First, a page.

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Abstract

Tertiary marine mollusks in sediments associated with radiometrically dated volcanic rocks provide improved resolution for correlating upper Oligocene to Pliocene sediments in the Gulf of California and its northern extension, the Salton Trough of California. The megafossils discussed in this report came from the following formations: San Gregorio Formation, El Cien Formation, Isidro Formation, Trinidad Formation, Salada Formation, San Ignacio Formation, Boleo Formation, San Marcos Formation, Tirabuzón Formation (= Gloria Formation of Wilson, 1948), Carmen Formation, Marquer Formation, Imperial Formation, Ferrotepec Formation, and unnamed deposits at San Felipe, Isla Tiburón, Rancho el Refugio, and the La Mira basin, Michoacan.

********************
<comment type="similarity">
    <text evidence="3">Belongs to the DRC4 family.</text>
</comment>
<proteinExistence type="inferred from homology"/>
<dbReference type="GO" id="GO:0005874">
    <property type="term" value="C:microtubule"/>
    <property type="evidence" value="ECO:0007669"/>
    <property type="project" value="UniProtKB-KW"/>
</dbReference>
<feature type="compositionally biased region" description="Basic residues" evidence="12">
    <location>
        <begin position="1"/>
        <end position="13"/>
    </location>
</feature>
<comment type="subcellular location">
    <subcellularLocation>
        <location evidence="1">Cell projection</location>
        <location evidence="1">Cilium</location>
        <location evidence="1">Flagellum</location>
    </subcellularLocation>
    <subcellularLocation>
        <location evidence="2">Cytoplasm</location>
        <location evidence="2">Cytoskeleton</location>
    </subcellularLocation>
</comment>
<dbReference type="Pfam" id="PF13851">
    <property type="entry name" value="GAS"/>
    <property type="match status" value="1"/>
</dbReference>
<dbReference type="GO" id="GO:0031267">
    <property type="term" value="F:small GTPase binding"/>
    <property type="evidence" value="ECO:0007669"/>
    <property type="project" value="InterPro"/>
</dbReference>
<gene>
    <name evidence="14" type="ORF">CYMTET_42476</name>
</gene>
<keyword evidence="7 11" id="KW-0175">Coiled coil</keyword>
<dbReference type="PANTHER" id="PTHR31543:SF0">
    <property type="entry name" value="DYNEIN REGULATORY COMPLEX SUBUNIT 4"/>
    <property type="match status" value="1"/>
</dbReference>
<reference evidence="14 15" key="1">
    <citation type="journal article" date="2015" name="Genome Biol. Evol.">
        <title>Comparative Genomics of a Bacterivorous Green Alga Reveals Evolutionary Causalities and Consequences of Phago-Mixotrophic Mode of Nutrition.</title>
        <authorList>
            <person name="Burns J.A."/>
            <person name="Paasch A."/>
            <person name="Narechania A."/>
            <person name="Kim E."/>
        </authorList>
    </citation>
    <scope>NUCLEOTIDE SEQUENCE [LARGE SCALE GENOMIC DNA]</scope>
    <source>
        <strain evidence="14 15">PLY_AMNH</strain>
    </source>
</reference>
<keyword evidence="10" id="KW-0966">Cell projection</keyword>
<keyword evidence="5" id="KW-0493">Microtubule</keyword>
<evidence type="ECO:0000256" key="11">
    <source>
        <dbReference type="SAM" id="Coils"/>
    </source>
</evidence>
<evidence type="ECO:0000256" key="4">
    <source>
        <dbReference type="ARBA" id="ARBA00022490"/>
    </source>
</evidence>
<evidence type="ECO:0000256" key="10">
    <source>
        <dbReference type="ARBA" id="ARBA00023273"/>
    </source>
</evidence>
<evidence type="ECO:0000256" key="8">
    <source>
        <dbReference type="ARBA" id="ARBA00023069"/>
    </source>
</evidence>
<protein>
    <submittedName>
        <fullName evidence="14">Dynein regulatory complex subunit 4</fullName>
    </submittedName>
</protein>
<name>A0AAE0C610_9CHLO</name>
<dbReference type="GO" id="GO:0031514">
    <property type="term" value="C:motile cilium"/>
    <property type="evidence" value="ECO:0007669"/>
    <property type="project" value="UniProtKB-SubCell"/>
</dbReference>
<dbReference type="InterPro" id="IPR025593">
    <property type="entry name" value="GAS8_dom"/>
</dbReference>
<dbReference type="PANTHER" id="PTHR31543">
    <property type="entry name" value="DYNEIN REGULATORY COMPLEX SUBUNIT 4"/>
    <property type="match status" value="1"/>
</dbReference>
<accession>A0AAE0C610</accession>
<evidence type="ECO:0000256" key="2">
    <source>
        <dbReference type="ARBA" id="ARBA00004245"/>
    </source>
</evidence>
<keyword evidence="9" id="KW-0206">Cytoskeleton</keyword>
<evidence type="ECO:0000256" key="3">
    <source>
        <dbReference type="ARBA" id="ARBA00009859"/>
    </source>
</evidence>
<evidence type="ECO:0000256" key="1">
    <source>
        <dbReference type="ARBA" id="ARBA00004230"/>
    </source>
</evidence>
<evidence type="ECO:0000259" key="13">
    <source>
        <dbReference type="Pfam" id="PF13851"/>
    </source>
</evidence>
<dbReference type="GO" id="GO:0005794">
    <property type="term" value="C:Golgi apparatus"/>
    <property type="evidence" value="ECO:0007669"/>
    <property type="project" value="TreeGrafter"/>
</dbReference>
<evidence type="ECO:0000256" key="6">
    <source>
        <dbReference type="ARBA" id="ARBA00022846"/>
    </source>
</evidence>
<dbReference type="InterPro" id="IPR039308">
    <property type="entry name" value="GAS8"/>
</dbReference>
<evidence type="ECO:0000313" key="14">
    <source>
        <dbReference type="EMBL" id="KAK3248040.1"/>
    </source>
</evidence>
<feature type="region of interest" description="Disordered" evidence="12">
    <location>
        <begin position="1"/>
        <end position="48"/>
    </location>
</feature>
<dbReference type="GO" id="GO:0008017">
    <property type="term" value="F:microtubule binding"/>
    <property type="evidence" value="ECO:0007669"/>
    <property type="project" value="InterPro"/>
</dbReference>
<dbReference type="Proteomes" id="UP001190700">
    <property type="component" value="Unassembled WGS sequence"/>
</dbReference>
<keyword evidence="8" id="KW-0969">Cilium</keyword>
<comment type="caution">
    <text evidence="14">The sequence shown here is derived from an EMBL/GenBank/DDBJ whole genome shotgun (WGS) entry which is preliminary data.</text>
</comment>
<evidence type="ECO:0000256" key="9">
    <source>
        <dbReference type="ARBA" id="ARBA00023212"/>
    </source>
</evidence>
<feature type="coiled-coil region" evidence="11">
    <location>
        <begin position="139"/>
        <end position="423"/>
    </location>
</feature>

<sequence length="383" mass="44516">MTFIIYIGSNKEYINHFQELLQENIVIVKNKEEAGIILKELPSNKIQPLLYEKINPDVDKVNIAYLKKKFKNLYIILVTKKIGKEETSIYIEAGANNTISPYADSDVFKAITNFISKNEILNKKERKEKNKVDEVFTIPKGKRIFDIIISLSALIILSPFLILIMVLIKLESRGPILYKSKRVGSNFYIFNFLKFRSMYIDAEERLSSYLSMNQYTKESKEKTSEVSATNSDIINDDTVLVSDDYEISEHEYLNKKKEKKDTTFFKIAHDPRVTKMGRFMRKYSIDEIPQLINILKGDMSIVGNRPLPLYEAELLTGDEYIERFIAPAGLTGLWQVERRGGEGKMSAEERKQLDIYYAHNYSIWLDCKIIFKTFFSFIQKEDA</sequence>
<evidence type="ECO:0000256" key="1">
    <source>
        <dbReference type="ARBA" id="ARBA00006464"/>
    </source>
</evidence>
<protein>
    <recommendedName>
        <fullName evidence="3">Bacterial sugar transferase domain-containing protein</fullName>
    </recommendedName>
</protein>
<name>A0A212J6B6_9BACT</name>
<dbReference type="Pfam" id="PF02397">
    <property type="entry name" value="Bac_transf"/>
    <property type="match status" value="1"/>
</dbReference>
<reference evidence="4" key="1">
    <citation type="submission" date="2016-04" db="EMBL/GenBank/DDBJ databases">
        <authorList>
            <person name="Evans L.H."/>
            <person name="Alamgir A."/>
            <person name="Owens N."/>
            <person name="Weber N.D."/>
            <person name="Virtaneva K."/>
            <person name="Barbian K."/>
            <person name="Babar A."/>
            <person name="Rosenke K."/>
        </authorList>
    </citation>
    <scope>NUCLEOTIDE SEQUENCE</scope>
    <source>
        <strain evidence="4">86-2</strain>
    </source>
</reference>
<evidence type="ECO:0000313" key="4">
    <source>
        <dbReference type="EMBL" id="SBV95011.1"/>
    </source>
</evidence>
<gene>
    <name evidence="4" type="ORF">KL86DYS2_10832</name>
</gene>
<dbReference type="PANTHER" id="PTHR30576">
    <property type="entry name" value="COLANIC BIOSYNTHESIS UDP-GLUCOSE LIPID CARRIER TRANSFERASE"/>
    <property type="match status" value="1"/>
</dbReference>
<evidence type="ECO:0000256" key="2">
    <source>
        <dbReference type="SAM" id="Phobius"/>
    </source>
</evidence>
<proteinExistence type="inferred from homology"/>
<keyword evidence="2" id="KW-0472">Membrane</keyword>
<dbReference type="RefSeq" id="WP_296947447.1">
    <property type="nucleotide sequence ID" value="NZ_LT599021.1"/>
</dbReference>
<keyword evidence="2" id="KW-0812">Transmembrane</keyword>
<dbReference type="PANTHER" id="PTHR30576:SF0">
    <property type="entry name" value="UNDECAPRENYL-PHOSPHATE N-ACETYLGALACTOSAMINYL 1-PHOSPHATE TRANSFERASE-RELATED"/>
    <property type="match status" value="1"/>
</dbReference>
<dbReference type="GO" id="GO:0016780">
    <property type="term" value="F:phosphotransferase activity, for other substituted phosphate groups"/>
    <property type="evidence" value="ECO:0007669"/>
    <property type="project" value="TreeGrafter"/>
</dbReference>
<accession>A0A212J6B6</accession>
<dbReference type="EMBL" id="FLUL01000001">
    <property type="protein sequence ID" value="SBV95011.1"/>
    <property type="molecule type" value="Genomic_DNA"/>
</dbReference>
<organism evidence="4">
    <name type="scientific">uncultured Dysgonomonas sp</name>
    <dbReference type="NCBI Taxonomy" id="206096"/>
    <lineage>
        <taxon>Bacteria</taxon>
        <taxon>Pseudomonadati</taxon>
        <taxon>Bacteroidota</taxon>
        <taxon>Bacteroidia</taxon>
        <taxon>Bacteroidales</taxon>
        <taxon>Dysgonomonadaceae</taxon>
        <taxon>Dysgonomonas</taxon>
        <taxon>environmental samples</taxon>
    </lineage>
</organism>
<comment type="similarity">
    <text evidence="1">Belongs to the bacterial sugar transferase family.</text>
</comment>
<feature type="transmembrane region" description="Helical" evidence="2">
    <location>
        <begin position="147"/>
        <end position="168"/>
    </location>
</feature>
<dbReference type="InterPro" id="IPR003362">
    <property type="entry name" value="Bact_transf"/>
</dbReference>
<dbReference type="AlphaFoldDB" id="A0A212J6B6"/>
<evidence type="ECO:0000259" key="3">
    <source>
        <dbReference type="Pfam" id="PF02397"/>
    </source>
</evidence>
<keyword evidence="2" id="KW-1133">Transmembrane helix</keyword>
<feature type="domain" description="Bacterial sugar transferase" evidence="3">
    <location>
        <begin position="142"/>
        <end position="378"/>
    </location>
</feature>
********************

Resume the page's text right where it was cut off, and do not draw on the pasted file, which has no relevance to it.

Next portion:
Paleoshorelines are identified by littoral mollusks whose faunal affinities are with the Tertiary Caribbean and Pacific-Panamic provinces. By the late middle Miocene (13 Ma), the sea extended to Isla Tiburón, Sonora, where it supported a distinctive molluscan fauna. Before the late Miocene (6 Ma), some of the same mollusks lived as far north as the Salton Trough, as seen from Imperial Formation megafossils at San Gorgonio Pass, California.

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